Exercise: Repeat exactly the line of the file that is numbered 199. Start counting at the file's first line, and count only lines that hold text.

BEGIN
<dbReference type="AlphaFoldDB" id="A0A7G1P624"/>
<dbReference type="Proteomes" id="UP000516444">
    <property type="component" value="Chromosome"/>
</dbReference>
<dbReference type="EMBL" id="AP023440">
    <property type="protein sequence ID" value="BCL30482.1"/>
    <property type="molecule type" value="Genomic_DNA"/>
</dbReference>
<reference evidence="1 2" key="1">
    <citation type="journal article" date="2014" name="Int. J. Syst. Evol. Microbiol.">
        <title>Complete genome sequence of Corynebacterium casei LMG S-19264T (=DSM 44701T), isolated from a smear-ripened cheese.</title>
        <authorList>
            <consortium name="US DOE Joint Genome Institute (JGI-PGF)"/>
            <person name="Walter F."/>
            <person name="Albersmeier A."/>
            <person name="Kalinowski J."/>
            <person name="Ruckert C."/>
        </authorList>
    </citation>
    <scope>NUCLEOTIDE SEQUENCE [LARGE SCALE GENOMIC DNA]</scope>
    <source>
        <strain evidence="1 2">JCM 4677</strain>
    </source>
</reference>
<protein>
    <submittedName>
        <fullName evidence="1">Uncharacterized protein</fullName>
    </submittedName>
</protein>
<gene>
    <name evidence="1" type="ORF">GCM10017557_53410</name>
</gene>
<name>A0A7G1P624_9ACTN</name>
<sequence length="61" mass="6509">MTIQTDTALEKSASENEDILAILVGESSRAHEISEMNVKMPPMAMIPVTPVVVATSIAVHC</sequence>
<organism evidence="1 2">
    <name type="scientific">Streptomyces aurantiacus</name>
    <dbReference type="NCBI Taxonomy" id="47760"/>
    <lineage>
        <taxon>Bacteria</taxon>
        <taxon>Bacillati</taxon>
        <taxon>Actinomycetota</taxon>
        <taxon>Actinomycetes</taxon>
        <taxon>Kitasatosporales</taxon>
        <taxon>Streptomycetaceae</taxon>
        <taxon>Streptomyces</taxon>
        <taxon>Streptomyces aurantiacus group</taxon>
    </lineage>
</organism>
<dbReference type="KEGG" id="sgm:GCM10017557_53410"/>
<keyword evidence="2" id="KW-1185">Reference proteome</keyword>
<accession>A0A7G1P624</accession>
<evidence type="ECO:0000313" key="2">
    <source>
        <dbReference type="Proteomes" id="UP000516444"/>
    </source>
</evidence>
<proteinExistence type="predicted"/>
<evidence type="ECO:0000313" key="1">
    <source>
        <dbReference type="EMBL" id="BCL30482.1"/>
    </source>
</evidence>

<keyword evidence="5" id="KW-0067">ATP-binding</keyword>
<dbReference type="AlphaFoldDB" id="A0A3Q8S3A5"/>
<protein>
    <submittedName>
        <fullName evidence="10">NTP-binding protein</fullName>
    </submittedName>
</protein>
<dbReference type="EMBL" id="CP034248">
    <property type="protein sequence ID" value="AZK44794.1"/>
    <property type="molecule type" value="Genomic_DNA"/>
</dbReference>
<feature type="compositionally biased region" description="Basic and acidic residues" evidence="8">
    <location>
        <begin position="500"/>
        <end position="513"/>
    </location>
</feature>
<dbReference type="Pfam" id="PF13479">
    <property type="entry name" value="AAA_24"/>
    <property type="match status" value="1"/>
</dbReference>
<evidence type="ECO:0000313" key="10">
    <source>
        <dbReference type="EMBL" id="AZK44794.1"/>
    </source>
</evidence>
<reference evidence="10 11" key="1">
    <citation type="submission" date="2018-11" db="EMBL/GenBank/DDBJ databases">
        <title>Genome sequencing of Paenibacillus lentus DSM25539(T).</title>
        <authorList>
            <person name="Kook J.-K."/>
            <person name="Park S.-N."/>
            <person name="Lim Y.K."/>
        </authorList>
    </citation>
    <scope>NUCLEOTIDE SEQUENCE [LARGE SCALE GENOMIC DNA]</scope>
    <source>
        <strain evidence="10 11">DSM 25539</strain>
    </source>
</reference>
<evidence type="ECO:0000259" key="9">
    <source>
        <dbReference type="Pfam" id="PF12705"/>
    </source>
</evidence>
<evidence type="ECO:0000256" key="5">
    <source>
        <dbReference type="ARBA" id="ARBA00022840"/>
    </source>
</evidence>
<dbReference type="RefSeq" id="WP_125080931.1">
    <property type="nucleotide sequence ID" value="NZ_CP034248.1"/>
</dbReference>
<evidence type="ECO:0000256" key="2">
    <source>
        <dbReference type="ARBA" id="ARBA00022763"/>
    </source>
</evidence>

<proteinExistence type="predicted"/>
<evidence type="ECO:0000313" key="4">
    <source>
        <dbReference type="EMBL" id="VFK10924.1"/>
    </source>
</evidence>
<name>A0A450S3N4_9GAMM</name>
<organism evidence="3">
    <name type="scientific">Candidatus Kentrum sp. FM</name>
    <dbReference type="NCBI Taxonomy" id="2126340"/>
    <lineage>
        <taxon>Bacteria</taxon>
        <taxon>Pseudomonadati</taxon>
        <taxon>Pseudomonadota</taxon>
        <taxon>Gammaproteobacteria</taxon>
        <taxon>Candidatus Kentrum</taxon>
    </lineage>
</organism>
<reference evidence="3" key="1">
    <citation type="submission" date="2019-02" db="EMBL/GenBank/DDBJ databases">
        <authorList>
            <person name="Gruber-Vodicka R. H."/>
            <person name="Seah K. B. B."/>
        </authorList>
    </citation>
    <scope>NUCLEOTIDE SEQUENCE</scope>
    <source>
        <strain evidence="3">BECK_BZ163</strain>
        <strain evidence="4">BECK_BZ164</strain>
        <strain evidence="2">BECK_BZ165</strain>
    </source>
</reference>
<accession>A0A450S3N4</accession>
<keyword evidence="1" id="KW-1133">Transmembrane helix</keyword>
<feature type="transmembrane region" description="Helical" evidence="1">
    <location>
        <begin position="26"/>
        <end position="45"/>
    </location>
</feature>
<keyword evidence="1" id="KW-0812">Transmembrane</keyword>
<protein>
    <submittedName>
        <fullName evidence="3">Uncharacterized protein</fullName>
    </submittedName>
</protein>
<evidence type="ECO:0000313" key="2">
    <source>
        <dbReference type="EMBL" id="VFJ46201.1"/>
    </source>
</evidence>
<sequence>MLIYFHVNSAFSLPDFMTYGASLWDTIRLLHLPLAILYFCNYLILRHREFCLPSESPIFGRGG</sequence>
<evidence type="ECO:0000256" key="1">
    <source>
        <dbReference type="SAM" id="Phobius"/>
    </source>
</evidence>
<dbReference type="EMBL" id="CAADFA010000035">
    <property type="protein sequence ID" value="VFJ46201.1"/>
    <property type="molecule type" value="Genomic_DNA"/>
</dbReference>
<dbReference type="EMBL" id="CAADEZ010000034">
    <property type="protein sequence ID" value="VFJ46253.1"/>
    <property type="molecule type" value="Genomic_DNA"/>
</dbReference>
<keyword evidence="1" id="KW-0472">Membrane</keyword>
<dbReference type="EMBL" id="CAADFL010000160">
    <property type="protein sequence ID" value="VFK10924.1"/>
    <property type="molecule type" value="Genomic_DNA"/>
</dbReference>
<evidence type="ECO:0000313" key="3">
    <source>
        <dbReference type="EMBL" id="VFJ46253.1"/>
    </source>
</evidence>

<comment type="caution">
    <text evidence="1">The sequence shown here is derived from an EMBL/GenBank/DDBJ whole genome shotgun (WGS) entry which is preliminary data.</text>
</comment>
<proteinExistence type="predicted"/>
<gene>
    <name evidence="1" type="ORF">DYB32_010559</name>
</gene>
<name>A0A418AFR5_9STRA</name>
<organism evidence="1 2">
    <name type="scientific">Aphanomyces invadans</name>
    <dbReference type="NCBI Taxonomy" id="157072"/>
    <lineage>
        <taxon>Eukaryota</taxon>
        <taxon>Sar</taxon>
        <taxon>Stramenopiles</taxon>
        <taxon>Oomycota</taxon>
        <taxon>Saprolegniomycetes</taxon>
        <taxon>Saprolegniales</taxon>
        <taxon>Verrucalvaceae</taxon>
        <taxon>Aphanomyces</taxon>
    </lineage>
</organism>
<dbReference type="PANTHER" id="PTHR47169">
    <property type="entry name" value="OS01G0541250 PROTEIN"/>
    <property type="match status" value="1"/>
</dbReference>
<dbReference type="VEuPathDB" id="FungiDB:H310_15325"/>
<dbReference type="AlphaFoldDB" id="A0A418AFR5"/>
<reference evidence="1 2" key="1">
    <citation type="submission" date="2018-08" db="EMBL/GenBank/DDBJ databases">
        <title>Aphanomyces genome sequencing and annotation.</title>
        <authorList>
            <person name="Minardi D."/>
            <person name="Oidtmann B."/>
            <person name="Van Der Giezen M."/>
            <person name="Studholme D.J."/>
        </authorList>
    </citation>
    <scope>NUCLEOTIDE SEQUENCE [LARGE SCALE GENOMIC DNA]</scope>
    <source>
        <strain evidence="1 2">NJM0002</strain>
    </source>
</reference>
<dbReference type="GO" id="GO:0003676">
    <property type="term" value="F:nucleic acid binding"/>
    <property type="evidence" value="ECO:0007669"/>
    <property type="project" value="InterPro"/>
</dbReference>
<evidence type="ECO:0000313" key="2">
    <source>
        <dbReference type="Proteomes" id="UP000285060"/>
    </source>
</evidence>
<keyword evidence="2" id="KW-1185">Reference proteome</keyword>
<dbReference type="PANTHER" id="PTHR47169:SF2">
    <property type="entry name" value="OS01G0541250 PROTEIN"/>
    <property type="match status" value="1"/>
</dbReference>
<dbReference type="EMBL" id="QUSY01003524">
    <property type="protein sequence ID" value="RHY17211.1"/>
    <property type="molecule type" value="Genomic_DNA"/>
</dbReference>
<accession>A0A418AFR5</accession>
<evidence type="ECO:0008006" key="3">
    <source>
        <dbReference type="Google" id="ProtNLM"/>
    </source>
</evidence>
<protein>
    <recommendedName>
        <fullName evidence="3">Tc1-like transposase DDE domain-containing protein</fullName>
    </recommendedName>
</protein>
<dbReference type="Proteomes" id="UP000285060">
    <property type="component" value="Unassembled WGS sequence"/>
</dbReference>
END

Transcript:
<proteinExistence type="predicted"/>